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Public-sector belt-tightening: thrift, or long-term drag on US economy?

Since June 2009, 504,000 jobs have been cut among municipal employees. Public-sector reductions at the local level have subtracted almost a quarter of a percentage point from annual GDP each of the past four years.

By Ron SchererStaff writer / July 31, 2012

Brian Lykins works part time for the Liberty Township Fire Department in Ohio. He was laid off from a full-time position in nearby Middletown, Ohio.

Melanie Stetson Freeman/Staff

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Liberty Township, Ohio

This summer, firefighter Brian Lykins canceled his vacation to Nashville, horseback-riding summer camp for one daughter, and summer softball for another daughter. As for eating out: "It's something we seldom get to do," he says.

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The reason: Mr. Lykins, a single father with three young daughters, was laid off Jan. 1 from his full-time job in Middletown, Ohio, where he had been working since 2010. Now, he works part time for two fire departments but gets half the pay and no health-care benefits.

"And on top of that, the fridge died in April," he says.

Lykins is hardly the only public employee encountering such challenges. For three years, city governments have been shrinking their workforces. Most communities pay their municipal employees and fund their schools and other services using tax revenues and fees collected for licenses and other things. But with home prices falling six consecutive years, property taxes are falling. And for states that have income-tax collections, the overall high unemployment rate has also eaten into revenue.

The resulting cuts in local government have subtracted almost one-quarter of a percentage point from annual gross domestic product (adjusted for inflation) each of the past four years, Moody's Analytics estimates. The total impact during that period: about $150 billion. Moreover, the cuts have accelerated over the past year, according to Moody's.

These reductions, economists say, act as a drag on the economy. Former park employees, clerks, and firefighters such as Lykins are buying only the necessities. Cities are deferring road work, which means contractors aren't hiring people to pour concrete. By far, the largest impact is on school systems, which are laying off teachers, counselors, and janitors.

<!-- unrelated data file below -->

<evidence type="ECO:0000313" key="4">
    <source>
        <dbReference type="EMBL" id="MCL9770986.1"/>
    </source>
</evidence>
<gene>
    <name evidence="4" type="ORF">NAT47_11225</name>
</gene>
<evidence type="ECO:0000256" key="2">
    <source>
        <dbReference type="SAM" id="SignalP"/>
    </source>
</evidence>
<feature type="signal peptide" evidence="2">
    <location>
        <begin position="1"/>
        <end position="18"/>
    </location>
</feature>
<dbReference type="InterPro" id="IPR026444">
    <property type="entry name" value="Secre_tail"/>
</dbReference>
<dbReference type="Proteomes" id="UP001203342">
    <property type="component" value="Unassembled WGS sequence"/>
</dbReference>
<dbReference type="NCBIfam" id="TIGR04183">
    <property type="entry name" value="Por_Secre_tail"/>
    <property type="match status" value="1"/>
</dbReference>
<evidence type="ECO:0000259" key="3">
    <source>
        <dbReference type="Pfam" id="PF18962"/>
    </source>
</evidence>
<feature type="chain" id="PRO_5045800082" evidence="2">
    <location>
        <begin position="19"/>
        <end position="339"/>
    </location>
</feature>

Last Friday, in its advance estimate of GDP, the Bureau of Economic Analysis reported that economic growth in the second quarter rose by a modest 1.5 percent on an annual basis. One reason the BEA cited for the lackluster performance: “a negative contribution from state and local government spending.”

Some worry about the potential for longer-term ramifications, such as children falling behind their overseas peers, and companies building factories in other countries that have better roads for doing business.

"There is a legitimate debate about the cost structure of state and local government," says chief economist Mark Zandi of Moody's Analytics in West Chester, Pa. "But people lose sight of the fact that economic competitiveness is not just the tax rate, but the skill of workers and the quality of our infrastructure from the roads and bridges to our telecommunications, airports, and electric grid. All those things matter a lot to business."

A poll by CBS News/New York Times in mid-July found the public was almost evenly split on the issue of reducing local services if it meant lower taxes. However, when asked specifically about reducing the number of firefighters, police, even libraries and parks, most people said they were unwilling to make cuts.

What communities do spend on goods and services is of no small importance to the US economy. For example, police departments typically replace half their cruisers each year. Municipalities outsource road repair to contractors. Many cities hire companies to provide meals for their jails and schools.

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